Banner design sent for tweaking
Some changes have been requested for new banners proposed by the nonprofit group Salem Renaissance Inc. to replace the banners currently gracing the light poles downtown.
The Salem Design Review Board and Mayor John Berlin asked for a change in the color scheme and a larger typeface for the words “Historic Downtown” during a meeting Thursday where members gave their opinions on the design presented.
Berlin asked for the special meeting for board members to review the proposed design and give him a recommendation so he could approve it or require changes.
Salem Renaissance paid for the original banners about 12 years ago and members thought it might be time to replace them since they were looking a little faded. David Schwartz of Salem Renaissance said they secured a grant from the Pearce Foundation for $3,000 for 115 banners and contacted a designer to design them.
He questioned why he had to come to the Design Review Board meeting, saying that previous banners weren’t reviewed by the board, including ones placed by Salem Rotary during a major anniversary or by Salem Regional Medical Center when it was known as Salem Community Hospital and celebrated its 100th anniversary last year.
“I’m a little bemused that I’m here tonight,” he said. “Why am I?”
Board chair Ginger Grilli explained that these banners are for the city of Salem, not some organization, and represent Salem’s identity. Since it’s the city being represented, she said the city wanted opinions from people and entities who have a vested interest in the city and contribute to the city’s image. She noted the mayor had asked for their opinion. She also said she showed the design to others she knew in other organizations such as the Salem Historical Society and the Salem Area Chamber of Commerce to find out what they thought.
Salem Area Chamber of Commerce Executive Director Audrey Null noted that when the chamber did banners for the city’s bicentennial in 2006, they went to the city first, but she couldn’t recall if they had to go before the Design Review Board.
Much of the discussion during the review of the proposed banner design centered on the colors and the words “Historic Downtown Salem.” The proposed design included three background colors, with red at the top, then white, then green. The word Salem was written in script across the middle, with part of it in the red and part in white, with the outline of a dove holding a branch of leaves underneath.
The design also included the round sun above Salem and trees below. At the top were the words “Historic Downtown Since 1806” and on the bottom were the words “The City of Peace.” Below that were individual words for three separate designs: Pride, Culture and Progress. A fourth banner was to say Historic with the words Downtown Salem below.
Board member Meta Cramer questioned whether there was too much going on and expressed concern over legibility, suggesting the sun and trees be removed and the dove centered. Schwartz and Grilli then bantered back and forth over the inclusion of “Historic Downtown Salem,” with Schwartz saying the original design just said “Since 1806.” Grilli said what she had asked him to do was put Historic Downtown above the script Salem.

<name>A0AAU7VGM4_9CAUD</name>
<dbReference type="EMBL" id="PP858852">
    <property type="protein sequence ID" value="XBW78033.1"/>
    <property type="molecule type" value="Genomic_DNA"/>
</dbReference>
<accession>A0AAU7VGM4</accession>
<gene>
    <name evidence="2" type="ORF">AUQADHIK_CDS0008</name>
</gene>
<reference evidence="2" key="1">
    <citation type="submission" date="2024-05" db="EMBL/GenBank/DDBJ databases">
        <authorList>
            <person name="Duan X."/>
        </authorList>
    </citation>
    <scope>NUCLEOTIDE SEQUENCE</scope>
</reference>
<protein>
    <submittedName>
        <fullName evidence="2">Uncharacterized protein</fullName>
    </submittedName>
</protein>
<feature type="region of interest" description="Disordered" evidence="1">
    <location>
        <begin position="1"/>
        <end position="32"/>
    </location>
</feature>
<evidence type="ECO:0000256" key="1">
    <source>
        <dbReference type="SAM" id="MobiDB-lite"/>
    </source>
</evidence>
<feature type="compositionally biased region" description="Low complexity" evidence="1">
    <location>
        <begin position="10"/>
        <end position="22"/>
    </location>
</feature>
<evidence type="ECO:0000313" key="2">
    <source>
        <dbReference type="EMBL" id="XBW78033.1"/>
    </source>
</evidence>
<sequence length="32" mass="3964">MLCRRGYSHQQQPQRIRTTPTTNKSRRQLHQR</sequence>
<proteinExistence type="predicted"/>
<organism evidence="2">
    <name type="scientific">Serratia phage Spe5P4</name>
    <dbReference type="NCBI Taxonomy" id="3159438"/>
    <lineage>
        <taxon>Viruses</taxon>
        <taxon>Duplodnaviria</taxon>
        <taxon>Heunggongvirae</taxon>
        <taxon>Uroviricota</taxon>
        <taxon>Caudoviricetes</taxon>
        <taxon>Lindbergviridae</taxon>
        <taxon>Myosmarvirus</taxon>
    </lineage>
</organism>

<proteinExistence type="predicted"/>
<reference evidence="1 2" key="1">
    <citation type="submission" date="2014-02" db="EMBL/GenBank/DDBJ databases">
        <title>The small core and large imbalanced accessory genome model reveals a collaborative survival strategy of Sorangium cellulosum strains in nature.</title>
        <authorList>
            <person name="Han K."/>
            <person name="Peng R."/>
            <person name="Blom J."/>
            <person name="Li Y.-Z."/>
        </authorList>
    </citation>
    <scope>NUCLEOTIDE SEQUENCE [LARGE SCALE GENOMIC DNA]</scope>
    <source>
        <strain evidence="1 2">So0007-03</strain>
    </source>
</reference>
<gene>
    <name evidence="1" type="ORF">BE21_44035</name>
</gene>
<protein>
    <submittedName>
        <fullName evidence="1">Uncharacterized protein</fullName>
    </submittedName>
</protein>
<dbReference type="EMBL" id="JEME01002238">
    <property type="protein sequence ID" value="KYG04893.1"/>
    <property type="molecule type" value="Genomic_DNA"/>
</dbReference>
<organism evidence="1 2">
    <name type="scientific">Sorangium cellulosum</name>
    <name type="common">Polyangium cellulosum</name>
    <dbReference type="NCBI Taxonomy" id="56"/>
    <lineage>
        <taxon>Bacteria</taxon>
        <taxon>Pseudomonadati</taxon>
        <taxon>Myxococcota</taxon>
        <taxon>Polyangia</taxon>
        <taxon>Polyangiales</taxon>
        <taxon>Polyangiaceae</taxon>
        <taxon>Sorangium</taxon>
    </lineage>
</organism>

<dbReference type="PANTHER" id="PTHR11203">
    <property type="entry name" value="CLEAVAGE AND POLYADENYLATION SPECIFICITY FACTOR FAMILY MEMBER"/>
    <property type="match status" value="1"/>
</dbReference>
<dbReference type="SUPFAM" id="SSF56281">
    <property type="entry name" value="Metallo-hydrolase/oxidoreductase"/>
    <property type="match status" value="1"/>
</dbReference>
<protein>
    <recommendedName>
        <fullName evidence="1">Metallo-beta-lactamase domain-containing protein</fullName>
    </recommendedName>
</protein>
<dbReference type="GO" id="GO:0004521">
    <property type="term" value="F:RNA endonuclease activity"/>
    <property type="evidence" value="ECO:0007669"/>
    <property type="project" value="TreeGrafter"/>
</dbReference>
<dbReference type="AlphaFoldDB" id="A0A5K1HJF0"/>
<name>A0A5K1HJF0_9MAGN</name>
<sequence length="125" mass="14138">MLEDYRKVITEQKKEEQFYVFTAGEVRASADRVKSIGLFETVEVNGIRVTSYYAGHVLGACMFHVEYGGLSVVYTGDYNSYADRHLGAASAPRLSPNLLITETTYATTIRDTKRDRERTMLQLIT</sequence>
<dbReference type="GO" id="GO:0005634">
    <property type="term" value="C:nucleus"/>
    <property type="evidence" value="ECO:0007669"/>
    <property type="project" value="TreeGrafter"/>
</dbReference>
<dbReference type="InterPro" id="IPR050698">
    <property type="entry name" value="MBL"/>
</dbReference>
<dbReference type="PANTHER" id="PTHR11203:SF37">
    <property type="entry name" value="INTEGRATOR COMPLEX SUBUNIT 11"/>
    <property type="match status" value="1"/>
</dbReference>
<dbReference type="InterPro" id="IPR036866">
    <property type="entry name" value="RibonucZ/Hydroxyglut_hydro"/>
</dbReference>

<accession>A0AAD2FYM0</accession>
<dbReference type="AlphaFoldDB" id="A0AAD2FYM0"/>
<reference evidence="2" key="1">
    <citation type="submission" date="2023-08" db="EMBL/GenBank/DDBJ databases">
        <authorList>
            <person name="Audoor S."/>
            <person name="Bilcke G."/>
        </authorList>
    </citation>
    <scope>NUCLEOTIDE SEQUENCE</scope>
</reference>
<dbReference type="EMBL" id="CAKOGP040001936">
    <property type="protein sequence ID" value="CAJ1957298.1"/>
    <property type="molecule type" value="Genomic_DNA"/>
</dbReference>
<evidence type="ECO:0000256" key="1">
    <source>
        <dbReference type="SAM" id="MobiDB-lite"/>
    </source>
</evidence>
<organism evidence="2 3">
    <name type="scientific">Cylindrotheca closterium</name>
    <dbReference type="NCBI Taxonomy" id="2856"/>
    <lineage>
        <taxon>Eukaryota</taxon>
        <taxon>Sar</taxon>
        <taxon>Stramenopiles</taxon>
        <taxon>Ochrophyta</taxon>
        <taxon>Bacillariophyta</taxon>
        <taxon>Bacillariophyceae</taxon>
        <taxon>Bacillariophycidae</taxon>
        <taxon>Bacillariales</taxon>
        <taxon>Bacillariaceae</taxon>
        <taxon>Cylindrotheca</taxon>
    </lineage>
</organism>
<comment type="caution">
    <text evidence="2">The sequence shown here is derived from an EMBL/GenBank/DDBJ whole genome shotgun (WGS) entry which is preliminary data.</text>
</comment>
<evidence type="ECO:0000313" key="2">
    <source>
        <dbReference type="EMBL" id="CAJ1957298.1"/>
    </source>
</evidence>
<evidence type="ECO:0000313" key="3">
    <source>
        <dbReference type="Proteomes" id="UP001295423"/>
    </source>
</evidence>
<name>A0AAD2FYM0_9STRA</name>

“Historic Downtown Salem, that is the brand. Not 1806,” she said, adding people she talked to thought those words should be larger.
She said if those words “don’t pop out,” then it won’t help them to brand the downtown. Schwartz said the banners were for the city, not just the downtown.
“We all care about the downtown, but that isn’t the thrust of this banner. This is a Salem banner,” he said.
Null questioned the colors, saying “this looks like an Italian festival banner.”
She also said the banner resembled the ones in Lisbon and it would look like the city was copying them.
“It does not fit Salem. That’s just my opinion, take it or leave it,” Null said.
Grilli also said, “I think it’s very suggestive of the Italian flag,” saying the design with the dove was different, but the rest was like the Lisbon banner.
Schwartz said they need to think of the designer here, too, since this was her work. Most of those present, including Grilli, liked the main design with the script Salem, the dove, the trees and the sun. After more discussion about color, including using blue instead of red or using all green or just eliminating the white background color, the general consensus was to keep the green section green and make the white and red sections all red, which the mayor liked.
At the top, they suggested putting the words “Since 1806” then “Historic” and “Downtown” in larger type, all stacked over script Salem. The bottom wording would remain the same, but they didn’t feel the need for the fourth banner with the word “Historic” at the bottom.
Schwartz will take the changes back to his committee and then he’ll take it back to Berlin. If Berlin likes what he sees, there won’t be a need to return to the board, which meets again on May 8 for a regular meeting.
In other business, Grilli gave a brief update on the Certified Local Government grant and some of the changes in the scope of the project, noting more information will be available next month. She also said 63 people attended the Building Doctor clinic last week, with 10 site visits done last Friday at old buildings and more followup expected.